Recently I have been very fortunate to know about the world’s most important sector i.e. Oil & Gas. The Oil & Gas Industry sometimes becomes too difficult to grasp and hence I decided to post this article to explain the basics for this Industry.
A Primer on the Oil & Gas Industry
The Oil & Gas Industry is typically divided into 3 segments-
a. Upstream Segment encompasses activities like exploration and production of hydrocarbons. ONGC is the major player in the upstream segment contributing 58% of total crude produced in India.
b. Midstream Segment encompasses activities like transportation, storage and processing of hydrocarbons. IOCL operates 13,391 km network of crude, gas and product pipelines which forms 30% of the nations total pipeline network.
c. Downstream Segment encompasses activities like filtering and refining of hydrocarbons. IOCL controls 10 out of 22 Indian refineries.
Oil & Gas Value Chain
The very first step in the value chain is to identify the basins which have potential of hydrocarbons. Hydrocarbons are naturally occurring substances found in the earth’s crust which make up crude oil and natural gas. These organic raw materials are created by the compression of the remains of plants and animals in sedimentary rocks. As and when the layers keep forming on the earth’s surface these hydrocarbons gets trapped beneath the surface of the earth due to excess heat and hence the role of the upstream players is to identify these hydrocarbons with the help of seismic surveys. Seismic surveys are detailed images of various rock types and location of hydrocarbons beneath the earth’s surface. It uses reflected sound waves to produce a “Cat Scan” of Earth’s surface. The source of seismic waves is either an explosive which directly generates the seismic wavelets. These wavelets are recorded by the Geo-phones. By analyzing the time it takes for the seismic waves to reflect off the subsurface formations and return to the surface, a geophysicist can map the subsurface formations and anomalies and predict where oil and gas may be trapped in sufficient quantities for exploration activities.
After an area has been identified, the site must be prepared and one or more exploratory wells are drilled. Exploratory wells drilled in areas with no previous production are referred to as wildcat wells. If the well logs, cuttings, and core samples from the exploratory well indicate the presence of oil and gas, then the well is completed. Wells drilled to produce the previously discovered reservoir are known as development wells.
Wells are typically drilled using rotary rig or drilling rig with a BIT (cuts into the rock) attached to the string. After the hole is drilled, sections of steel pipe (casing), slightly smaller in diameter than the borehole, are placed in the hole and cement the wall of the hole to prevent contamination of groundwater, prevents water encroachment into the well and enhance structural integrity of the hole. Once the desired depth is reached, the well is completed, which means equipment like the wellhead or Christmas tree is installed to enable production of the oil and gas.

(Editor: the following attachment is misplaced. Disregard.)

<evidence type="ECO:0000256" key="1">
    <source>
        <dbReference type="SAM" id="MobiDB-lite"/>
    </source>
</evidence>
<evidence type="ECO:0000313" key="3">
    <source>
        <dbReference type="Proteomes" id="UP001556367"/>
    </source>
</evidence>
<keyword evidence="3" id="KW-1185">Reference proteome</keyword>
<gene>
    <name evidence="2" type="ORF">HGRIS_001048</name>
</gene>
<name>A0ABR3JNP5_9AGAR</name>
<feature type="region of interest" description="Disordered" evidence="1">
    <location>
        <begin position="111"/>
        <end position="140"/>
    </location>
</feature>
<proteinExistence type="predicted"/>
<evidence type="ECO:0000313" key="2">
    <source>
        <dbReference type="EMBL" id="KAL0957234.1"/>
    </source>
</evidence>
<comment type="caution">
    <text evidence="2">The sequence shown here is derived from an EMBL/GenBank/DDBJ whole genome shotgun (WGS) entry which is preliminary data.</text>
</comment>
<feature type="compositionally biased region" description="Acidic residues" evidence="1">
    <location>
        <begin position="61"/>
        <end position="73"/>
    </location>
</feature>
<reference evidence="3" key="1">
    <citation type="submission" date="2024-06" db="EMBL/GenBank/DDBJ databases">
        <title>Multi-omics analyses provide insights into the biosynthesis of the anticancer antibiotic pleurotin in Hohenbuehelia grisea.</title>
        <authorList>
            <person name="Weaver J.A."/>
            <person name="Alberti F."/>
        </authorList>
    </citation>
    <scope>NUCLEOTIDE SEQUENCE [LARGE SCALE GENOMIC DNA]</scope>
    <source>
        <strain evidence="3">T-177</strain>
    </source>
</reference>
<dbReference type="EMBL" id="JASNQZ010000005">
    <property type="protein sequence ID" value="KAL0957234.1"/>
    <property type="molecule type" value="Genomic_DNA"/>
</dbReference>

Oil is recovered from a reservoir through primary, secondary, and tertiary (or enhanced) recovery techniques. Primary recovery uses either natural pressure differential or lift pumping to bring the fluid to the surface. Secondary recovery involves using push mechanisms to move the fluid, like water flooding and gas injection. After primary and secondary recovery is exhausted, enhanced recovery is used as the final stage in extracting oil (and gas) from the reservoir. Enhanced Oil Recovery (EOR) can extract 30% to 60% or more of a reservoir’s oil, compared to 20% to 40% using primary and secondary recovery. The most common technique used is hydraulic fracturing or “fracking.” Fracking is the process of drilling down into the earth before a high-pressure water mixture is directed at the rock to release the gas inside. Water, sand and chemicals are injected into the rock at high pressure which allows the gas to flow out to the head of the well. The process can be carried out vertically or, more commonly, by drilling horizontally to the rock layer, which can create new pathways to release gas or used to extend existing channels.
The fluid from the well is directed to a field separator located on the well pad so that the three components – gas, oil, and water – can be split into separate streams. The gas mixed with the oil in an oil well is called associated gas. The associated gas is split from the crude oil in the field separator. Gas from a gas well is either considered wet or dry. As wet gas flows through the separator, the heaviest dissolved hydrocarbons in the gas drop out as liquids and are called condensate. If the gas contains minimal dissolved hydrocarbons, the gas is considered dry. Dry natural gas contains at least 85% methane whereas Wet natural gas contains some methane, but also contains liquids such as ethane, propane and butane.
The condensate and crude oil from the separators are stored in tanks on the well pad. These components are moved to refineries by trucks, rail cars, pipelines, and tankers so that they can be processed and refined into more useful components like petroleum naphtha, gasoline, diesel, asphalt base, and kerosene.
As it is evident, locating, producing, processing, and refining oil and gas is a complex endeavor and with this article I hope the value chain of an oil and gas industry has been cleared for a starter.